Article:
It was not uncommon for more than 100 high school students to be in the marching band and many will recall the yearly corporation wide music festival that easily filled the high school gym with spectators.
Dave Blackwell, band director for the Wawasee Community School Corp. 35 years, including 21 at the high school before retiring in 2003, said during his tenure the high school band had anywhere from just slightly above 100 to as many as approximately 150 students.
In recent years, though, particularly the last two or three, the band’s numbers have been nowhere near the peak years. This year’s total, for example, is estimated at just 40.
But accounting for the dip in numbers is not a simple explanation and involves more than just lacking a full-time band director. Fred Elliott resigned as band director in September 2010 and was replaced for the remainder of the 2010-11 school year by Matt Sitts, a student teacher. During the 2011-12 academic year, Dr. Joyce Dubach, orchestra director, was the band director.
Wawasee Superintendent Dr. Tom Edington said Ken Brower is a paid staff member for leading the marching band and also the pep band performing at home basketball games. Brower had been a volunteer, but does have some music experience, Edington said.
WHS still offers a band class, but not a marching band class. “Marching band is considered extra curricular and meets before or after school,” Edington noted.
The decision to make marching band extra curricular was made a couple of years ago, Edington said. Initially, marching band students could practice songs during the school day in a situation described as “co-curricular,” but then eventually marching band activities were moved to only before or after school.Edington said scheduling for many students became a problem as there were too many other classes they wanted to take in addition to band. “We were trying to make things as flexible as possible for students,” he said. “We were trying to find every way possible to help kids succeed.”
He was quick to add that a student who wants to play an instrument can still do so without having to be in the marching band.
In addition, compared to the past there are “so many more things students can be involved in today,” not just in school, he said. There are also more church and other activities and students are using technology more outside of school.
A weaker economy, he added, has also meant more students are working at jobs after school to help their household financial situations.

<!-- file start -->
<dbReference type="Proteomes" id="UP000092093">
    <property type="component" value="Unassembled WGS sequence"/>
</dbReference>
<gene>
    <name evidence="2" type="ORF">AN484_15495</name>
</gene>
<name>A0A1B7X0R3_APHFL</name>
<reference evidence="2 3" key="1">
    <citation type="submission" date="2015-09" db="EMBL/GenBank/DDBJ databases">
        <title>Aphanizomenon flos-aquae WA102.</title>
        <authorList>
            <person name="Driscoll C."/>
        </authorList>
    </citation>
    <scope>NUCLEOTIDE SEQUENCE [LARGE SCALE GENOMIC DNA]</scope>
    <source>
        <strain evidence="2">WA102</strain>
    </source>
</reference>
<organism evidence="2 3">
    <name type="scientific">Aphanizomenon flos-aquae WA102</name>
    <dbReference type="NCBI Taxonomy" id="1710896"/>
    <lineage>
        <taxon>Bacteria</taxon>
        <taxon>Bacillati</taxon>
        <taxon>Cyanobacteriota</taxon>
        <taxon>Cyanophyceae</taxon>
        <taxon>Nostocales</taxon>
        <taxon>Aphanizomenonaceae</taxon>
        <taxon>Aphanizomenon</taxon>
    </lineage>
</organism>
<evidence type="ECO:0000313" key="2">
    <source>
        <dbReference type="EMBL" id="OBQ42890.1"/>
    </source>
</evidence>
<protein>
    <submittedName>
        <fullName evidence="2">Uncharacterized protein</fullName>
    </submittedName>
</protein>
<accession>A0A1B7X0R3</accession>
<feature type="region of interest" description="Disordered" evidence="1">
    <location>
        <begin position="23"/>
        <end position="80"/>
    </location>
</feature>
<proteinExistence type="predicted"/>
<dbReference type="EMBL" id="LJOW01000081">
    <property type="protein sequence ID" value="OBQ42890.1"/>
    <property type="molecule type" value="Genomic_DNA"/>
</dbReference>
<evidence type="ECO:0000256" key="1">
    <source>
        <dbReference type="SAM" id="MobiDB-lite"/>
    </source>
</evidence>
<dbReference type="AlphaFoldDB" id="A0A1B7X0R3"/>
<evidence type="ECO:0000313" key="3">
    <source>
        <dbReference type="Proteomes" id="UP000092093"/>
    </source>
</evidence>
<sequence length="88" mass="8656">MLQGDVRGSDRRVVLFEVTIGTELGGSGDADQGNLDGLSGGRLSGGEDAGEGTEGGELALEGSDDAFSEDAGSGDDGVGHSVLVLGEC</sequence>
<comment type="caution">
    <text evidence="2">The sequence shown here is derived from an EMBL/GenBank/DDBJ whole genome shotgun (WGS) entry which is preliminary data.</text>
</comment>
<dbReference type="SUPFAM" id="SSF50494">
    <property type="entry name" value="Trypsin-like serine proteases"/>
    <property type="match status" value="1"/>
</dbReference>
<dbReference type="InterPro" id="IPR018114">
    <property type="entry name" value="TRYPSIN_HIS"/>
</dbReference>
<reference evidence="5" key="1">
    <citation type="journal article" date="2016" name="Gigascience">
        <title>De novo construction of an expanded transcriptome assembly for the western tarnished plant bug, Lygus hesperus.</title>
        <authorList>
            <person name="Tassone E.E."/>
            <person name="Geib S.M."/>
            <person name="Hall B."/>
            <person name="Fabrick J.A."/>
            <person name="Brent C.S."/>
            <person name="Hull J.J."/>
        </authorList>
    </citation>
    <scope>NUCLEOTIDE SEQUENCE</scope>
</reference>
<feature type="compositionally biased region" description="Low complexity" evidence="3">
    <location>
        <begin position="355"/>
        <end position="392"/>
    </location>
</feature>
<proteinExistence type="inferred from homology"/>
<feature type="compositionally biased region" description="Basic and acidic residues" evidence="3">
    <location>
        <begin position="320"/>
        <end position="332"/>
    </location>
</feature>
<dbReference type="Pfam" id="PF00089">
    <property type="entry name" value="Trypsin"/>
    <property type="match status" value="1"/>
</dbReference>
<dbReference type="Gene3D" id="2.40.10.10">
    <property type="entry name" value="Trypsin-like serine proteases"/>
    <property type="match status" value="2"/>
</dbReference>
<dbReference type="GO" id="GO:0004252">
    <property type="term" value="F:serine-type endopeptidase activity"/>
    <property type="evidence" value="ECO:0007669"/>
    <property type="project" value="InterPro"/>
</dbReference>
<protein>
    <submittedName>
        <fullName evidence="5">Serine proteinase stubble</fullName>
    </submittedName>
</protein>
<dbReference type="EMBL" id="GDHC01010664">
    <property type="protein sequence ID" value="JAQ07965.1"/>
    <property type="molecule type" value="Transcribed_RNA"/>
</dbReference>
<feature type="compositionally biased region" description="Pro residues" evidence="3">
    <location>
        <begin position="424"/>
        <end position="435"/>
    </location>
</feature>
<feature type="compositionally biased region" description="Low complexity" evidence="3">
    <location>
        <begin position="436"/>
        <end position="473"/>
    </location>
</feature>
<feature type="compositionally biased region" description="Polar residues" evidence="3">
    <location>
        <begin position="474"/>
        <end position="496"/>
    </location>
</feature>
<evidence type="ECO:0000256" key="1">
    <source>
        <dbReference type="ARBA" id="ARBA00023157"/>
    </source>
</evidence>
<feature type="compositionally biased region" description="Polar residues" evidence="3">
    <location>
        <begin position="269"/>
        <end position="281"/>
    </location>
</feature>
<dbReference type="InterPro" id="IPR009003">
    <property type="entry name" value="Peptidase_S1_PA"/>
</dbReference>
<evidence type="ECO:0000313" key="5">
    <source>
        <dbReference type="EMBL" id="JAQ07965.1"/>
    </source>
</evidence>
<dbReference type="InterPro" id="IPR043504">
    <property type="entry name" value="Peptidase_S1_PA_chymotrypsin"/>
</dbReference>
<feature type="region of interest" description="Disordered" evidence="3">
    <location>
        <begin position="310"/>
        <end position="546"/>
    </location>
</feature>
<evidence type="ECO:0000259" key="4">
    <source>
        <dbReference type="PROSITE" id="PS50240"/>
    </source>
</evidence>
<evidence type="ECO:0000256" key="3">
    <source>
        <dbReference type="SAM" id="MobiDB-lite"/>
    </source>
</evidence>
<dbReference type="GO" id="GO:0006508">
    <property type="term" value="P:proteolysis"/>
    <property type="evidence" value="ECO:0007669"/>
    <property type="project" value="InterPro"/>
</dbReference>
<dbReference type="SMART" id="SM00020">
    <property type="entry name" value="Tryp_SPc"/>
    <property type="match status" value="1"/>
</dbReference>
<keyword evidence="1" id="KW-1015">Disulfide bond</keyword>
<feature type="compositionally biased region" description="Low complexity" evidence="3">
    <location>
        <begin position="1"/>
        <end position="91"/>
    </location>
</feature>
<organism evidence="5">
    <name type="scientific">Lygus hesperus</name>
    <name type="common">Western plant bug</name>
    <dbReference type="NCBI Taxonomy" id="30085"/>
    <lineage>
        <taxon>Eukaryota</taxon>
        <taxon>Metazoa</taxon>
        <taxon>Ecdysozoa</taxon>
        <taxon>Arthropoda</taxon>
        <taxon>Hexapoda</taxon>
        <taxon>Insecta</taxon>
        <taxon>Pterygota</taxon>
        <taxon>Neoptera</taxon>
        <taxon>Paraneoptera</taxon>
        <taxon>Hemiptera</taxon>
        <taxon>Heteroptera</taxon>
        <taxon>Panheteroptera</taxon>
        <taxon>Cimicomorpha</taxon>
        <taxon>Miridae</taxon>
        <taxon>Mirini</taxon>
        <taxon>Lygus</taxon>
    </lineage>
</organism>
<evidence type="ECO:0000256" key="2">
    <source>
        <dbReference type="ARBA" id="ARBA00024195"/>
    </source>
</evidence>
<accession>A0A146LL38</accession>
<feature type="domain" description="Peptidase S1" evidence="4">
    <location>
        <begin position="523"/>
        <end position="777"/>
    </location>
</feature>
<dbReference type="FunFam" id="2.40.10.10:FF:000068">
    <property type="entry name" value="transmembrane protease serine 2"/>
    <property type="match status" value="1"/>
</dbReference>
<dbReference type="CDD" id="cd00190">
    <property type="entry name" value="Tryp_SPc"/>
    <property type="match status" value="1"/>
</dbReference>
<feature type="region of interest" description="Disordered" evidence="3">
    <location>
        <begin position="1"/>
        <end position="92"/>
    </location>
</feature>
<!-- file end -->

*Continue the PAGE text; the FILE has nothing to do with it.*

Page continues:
A couple of years ago was also about the same time a major budget cut for the school corporation exceeding $1 million occurred. “Mr. Elliott was not replaced as a full-time band director, but others have picked up the slack and we do hope to build up the numbers,” he said.
Edington said increased participation in the band will help justify more resources being applied. “We will look at how we are structuring the music program,” he said. “The more kids who come out for band (and other music programs), the more resources we can put toward that.”
Some point to the sizes of bands for surrounding high schools and wonder why Wawasee doesn’t have something similar. Edington said Wawasee simply can’t compete body for body with Warsaw, Concord and Goshen. Those schools are nearly double in size. NorthWood is about the same size.
He was quick to point out the same questions being asked outside of the school corporation are also being asked internally. He said an effort has been made to work with the music departments at the middle school and high school levels. “We know we are at a low ebb and we are trying to improve our feeder system to the high school,” he said.
Blackwell said he believes the number of band participants is closely related to who fills the band director position. “It rises and falls on the personality of the band director,” he said.
Another factor is the level of commitment required for a successful marching band. “It takes a lot of time to do the marching right,” he said.
He stressed music is a serious intellectual study and is a “brain heavy activity.” He noted scientific studies have shown there are as many as six cognitive functions occurring at the same time when a student is playing music because they are constantly thinking.
Blackwell said the number of required high school classes had increased even while he was still teaching. Newer Core 40 high school diploma requirements implemented within the last year or two is also a factor to consider.